A lot has changed in the Middle East since the death of Saudi Arabia's former King Abdullah. This offered an opportunity for a new beginning for Saudi regional affair.
Iran-backed rebels ousted the government in Sanaa, Yemen in the same month Abdullah passed away. The new king, Salman, has already launched the first major Saudi military operation of the 21st century, Operation Decisive Storm, to stop the progress of Iran-supported Houthi rebels. Salman also named his nephew, Interior Minister Muhammad bin Nayef, as the crown prince, first in line to the throne, replacing Muqrin bin Abdulaziz, and appointed his son, Mohammad bin Salman, as the deputy crown prince.
As the chairs of the council for political and security affairs, Nayef has been a leading commander of Operation Decisive Storm, while the young prince, being the minister of defense, has been seen as the mastermind behind the Saudi strategy in Yemen.
Meanwhile, Iranian negotiations moved ahead. A preliminary deal was signed between Tehran and the P5+1 on April 2 envisioning a final agreement before mid-summer that will lead to at least a partial lifting of international sanctions against Iran. This caused great concern in Saudi Arabia's new cabinet. They began to change the path Abdullah opened and started to work closely with their allies in the region against Iran's dominance.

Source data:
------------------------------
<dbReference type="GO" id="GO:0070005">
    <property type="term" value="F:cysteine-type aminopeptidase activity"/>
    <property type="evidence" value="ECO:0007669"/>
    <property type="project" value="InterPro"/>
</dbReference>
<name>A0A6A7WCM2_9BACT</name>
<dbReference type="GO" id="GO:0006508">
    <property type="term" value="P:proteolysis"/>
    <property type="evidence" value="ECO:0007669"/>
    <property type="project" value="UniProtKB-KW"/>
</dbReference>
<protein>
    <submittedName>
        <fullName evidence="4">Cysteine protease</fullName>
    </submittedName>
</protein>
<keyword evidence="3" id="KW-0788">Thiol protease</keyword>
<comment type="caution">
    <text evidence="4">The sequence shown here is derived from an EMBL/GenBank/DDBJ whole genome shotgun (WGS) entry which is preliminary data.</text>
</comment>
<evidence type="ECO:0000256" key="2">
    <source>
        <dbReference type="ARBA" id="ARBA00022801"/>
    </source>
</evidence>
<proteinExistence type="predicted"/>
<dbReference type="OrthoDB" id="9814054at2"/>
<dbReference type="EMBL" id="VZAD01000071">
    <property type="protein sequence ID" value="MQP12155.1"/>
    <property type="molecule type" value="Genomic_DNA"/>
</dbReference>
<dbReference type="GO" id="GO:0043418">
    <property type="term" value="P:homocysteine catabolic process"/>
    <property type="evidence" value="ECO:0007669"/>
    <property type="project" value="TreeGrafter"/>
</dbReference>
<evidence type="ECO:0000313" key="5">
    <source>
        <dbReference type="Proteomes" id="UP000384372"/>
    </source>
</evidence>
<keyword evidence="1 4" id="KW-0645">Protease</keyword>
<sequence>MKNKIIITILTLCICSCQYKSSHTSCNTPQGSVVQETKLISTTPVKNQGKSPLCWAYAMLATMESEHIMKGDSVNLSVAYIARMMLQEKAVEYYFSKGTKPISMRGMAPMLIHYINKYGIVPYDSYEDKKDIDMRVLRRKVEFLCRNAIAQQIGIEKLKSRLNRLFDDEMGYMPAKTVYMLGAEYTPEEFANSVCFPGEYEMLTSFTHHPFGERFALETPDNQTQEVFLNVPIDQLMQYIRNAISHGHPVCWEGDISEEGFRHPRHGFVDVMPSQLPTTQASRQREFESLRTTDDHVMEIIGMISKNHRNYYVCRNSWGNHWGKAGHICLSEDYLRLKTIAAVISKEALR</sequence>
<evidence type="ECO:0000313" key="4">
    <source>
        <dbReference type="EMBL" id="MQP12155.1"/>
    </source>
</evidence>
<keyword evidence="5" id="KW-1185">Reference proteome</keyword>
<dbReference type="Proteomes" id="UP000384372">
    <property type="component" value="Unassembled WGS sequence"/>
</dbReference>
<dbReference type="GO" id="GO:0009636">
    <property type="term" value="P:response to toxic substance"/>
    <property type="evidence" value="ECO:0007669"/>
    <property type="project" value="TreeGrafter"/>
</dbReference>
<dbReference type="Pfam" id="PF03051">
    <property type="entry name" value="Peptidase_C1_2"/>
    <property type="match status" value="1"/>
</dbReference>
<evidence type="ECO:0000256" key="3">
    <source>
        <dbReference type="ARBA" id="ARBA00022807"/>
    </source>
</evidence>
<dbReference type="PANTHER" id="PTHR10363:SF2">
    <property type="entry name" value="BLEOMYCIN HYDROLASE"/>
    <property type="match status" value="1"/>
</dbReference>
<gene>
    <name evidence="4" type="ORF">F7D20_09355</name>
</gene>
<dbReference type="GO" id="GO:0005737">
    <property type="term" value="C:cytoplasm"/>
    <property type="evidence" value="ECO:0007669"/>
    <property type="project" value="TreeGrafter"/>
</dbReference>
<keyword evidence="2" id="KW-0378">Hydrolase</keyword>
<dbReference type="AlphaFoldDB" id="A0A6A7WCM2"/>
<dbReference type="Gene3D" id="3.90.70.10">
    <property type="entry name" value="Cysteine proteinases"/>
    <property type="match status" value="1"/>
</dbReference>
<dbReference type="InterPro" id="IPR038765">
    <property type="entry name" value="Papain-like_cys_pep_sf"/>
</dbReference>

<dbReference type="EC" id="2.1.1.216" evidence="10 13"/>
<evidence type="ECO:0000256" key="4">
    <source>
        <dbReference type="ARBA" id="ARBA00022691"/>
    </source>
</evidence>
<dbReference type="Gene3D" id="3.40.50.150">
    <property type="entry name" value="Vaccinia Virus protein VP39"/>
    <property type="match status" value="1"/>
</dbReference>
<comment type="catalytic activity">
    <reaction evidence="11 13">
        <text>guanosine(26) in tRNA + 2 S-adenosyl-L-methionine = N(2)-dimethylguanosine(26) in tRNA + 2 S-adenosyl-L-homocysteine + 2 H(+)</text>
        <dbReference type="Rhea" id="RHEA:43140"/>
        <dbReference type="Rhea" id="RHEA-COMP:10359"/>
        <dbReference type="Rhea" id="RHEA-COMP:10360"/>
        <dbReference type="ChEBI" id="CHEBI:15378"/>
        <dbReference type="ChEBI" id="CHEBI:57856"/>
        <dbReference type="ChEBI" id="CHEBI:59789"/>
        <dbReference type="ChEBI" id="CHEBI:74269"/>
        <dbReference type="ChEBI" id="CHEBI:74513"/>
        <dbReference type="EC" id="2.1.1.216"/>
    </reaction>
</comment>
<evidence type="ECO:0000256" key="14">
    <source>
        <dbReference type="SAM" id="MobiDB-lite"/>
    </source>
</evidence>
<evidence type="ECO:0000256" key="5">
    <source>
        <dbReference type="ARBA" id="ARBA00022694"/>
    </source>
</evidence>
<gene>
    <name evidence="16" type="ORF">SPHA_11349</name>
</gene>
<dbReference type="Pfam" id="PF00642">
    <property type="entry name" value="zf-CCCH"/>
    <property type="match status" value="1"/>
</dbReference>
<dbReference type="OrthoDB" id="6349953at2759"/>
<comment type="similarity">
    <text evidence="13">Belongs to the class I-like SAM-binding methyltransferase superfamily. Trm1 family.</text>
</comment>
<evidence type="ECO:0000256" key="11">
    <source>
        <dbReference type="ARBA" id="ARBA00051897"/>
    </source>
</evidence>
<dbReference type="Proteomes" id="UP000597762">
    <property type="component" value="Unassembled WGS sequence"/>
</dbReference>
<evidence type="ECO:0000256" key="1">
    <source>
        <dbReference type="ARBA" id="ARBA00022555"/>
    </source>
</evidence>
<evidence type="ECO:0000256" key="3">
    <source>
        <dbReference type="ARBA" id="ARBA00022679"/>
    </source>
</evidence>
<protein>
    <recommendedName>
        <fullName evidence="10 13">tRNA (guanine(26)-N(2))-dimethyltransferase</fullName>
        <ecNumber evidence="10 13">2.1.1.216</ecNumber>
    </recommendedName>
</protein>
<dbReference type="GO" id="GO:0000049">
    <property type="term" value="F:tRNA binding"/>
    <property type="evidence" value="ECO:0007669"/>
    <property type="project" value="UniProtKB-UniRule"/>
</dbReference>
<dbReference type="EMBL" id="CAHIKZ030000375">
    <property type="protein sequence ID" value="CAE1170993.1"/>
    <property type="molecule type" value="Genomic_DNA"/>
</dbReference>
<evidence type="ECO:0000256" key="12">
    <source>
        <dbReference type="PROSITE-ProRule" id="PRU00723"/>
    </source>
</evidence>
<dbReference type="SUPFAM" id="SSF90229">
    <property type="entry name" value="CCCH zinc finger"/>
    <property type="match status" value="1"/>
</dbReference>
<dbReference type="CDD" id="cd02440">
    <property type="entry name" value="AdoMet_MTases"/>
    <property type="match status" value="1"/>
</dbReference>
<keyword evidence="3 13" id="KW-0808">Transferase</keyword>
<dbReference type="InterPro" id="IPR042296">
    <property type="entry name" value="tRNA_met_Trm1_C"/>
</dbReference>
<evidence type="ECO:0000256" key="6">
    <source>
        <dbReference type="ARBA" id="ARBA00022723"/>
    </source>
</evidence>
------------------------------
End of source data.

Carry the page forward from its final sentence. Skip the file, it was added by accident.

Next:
With no doubt, the latest developments and the advancing march of Syrian opposition fighters in Syria were also related to this. It may have even helped to break the ice between the two camps of Syrian opposition fighters' supporters, Turkey and Qatar and other Gulf countries under Saudi Arabia's influence. It looks like Salman's priorities are not the same as Abdullah's. The hatred of the Muslim Brotherhood is no longer at the top of the list. Everyone thought that Syrian opposition fighters would not win their war against the regime of Syrian President Bashar Assad as they were unable to unite and have been fighting between themselves for the past two years. It is now being understood, however, that a large amount of time has been wasted because of the conflicts between the countries that declared themselves as friends of Syria.
Salman's decisive start, including the major cabinet reshuffle and the shift in regional politics, marks a clear break with the ways of his predecessor. Salman has torn up Abdullah's playbook and is showing there is another way of conducting Saudi politics, and his early moves suggest he sees the need to confront not only a regional challenge from Iran, but also political pressures at home.
All this means that there are many other ways that Saudis can cooperate with their allies to increase pressure on Iran even without U.S. backing and approval. But it seems unlikely as after the countries that support the Syrian opposition have started to work closer, the U.S. and other NATO countries have begun to show their support and raise their voice against the Assad regime once again. This does not mean that the future is clear since everything can change in the instant in the Middle East. But it is obvious that the wind has already changed.